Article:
10/26/2012 3:20PM

Churchill: Sounds of construction mix with thundering hooves as track undergoes another facelift

Churchill Downs
The new Plaza area will handle multitudes on Derby weekend.

Quite a few dominoes – and walls – are falling at Churchill Downs in the wake of the parent company moving their corporate offices away from the flagship track. All that rearranging will be hard for ontrack fans to miss when the Louisville, Ky., track opens Sunday for a four-week fall meet.

The opening of the shiny new corporate offices some 20 minutes away in the east end of Louisville was an impetus in the latest major reconstruction at Churchill, where a three-fold project has been under way since the spring meet ended in early July. A new media center is going where the corporate offices once were located on the first-floor grandstand; the much-ballyhooed “Mansion” facility will go in the sixth-floor clubhouse space once occupied by the media center; and the long-defunct Paddock Pavilion has been razed, clearing the way for new paddock-area features and about 30,000 additional square feet in much-needed elbow room.

The projects were publicly unveiled this summer and are expected to total about $9 million, according to Churchill spokesman Darren Rogers. All are scheduled for completion well before the 2013 spring meet and Kentucky Derby, meaning fans might have to tolerate a bit of inconvenience during this fall meet – although that will be minor compared to what transpired at Churchill for the nearly two-year period during 2003-05 when a $121 million renovation was ongoing.

“We’re excited about all the improvements and believe they will make a big difference for a sizable number of our guests,” said Rogers. “We’re always looking for ways to improve the customer experience.”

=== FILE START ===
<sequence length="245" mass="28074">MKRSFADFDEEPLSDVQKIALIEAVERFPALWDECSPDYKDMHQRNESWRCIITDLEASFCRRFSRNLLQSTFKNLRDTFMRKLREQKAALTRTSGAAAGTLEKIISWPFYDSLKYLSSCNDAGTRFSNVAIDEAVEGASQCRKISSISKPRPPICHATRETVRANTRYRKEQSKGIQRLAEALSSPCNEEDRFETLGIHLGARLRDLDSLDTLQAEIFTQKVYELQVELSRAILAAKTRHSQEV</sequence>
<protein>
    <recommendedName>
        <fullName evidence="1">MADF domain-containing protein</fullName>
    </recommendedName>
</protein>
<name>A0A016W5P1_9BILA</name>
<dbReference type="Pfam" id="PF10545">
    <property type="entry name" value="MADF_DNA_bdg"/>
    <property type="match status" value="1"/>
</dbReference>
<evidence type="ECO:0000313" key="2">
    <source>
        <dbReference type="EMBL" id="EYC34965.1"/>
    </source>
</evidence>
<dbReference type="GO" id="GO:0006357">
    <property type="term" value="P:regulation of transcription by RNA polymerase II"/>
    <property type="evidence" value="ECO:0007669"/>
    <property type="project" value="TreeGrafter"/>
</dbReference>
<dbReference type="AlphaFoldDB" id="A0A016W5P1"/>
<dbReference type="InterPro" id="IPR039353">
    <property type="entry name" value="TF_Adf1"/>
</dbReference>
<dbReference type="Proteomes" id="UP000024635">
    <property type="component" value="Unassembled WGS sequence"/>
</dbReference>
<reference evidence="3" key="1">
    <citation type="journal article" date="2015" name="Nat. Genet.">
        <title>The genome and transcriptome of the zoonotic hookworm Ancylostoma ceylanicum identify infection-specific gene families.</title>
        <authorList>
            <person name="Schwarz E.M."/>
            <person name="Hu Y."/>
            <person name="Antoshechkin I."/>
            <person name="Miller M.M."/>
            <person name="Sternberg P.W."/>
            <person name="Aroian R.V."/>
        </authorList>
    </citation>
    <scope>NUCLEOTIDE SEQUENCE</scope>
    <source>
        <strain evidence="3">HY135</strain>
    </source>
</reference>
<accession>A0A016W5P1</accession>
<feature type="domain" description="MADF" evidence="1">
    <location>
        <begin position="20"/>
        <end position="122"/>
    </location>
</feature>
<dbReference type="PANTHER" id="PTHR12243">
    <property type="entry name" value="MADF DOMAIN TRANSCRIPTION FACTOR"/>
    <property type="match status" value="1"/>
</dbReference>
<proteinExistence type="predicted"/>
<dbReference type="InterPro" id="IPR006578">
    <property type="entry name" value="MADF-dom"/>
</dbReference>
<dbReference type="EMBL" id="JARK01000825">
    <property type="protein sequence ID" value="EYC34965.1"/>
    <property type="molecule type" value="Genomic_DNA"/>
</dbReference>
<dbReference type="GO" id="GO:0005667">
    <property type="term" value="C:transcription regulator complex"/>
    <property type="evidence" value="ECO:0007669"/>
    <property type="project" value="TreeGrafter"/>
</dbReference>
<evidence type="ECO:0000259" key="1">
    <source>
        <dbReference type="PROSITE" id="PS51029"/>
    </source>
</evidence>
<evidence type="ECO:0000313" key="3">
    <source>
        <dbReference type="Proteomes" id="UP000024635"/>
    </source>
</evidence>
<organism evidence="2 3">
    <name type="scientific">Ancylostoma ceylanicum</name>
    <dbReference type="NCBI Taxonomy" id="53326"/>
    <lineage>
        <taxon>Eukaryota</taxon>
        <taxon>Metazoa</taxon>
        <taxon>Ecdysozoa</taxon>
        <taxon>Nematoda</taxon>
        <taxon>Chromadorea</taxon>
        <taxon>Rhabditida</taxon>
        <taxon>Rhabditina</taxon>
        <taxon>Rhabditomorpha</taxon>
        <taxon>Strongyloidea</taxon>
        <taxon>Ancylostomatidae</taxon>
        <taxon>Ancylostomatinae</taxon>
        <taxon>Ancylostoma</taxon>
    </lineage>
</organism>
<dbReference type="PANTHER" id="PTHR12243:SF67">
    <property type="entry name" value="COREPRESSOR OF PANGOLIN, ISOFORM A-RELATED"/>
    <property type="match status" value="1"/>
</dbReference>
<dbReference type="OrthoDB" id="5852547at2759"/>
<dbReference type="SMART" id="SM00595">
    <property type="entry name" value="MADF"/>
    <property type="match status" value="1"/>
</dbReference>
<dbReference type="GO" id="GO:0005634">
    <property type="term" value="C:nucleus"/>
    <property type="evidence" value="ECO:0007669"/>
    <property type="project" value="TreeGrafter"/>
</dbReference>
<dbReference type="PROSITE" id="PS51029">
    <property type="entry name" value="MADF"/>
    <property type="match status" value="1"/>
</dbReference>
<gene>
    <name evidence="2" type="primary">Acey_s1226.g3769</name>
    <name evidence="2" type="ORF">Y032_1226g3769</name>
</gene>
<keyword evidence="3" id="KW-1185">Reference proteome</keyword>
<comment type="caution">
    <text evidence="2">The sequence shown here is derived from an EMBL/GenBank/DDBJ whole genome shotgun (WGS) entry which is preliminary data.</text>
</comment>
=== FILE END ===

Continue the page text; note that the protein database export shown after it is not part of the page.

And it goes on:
The media center, which has no view of the track in its new location just inside of Gate 1, is being modernized so as to far better accommodate the new forms of communications that now dominate the world landscape, namely visual and digital mediums. In all, upward of 800 media members can be accommodated at peak times, according to Rogers, and outside seating near the eighth pole is being reserved for credentialed media. In addition, the Gold Room for high-end horseplayers has been relocated from its former sixth-floor location adjacent to the old media center to the former Champions Lounge, a larger room with a view of the paddock from the second floor.

The Mansion, which Churchill has touted as a new venue that will meld the track’s “historic past to provide lavish ambience, panoramic views, and unprecedented levels of personal service, elegance and excitement,” is being sold in package deals in the “thousands to tens of thousands” of dollars, according to track president Kevin Flanery. With the Mansion, the track hopes to take “the Kentucky Derby experience to an extraordinary new level,” he added.

For non-millionaires, the Plaza area is the most notable coming addition. The huge amount of new space will be particularly useful during Derby weekend but also is being converted into a multi-use space that should prove very popular with fans, said Rogers. One primary feature to be ready by next spring is the Plaza balcony, which will include a walkway for jockeys to the paddock and many other nice finishing touches that will incorporate the track’s history.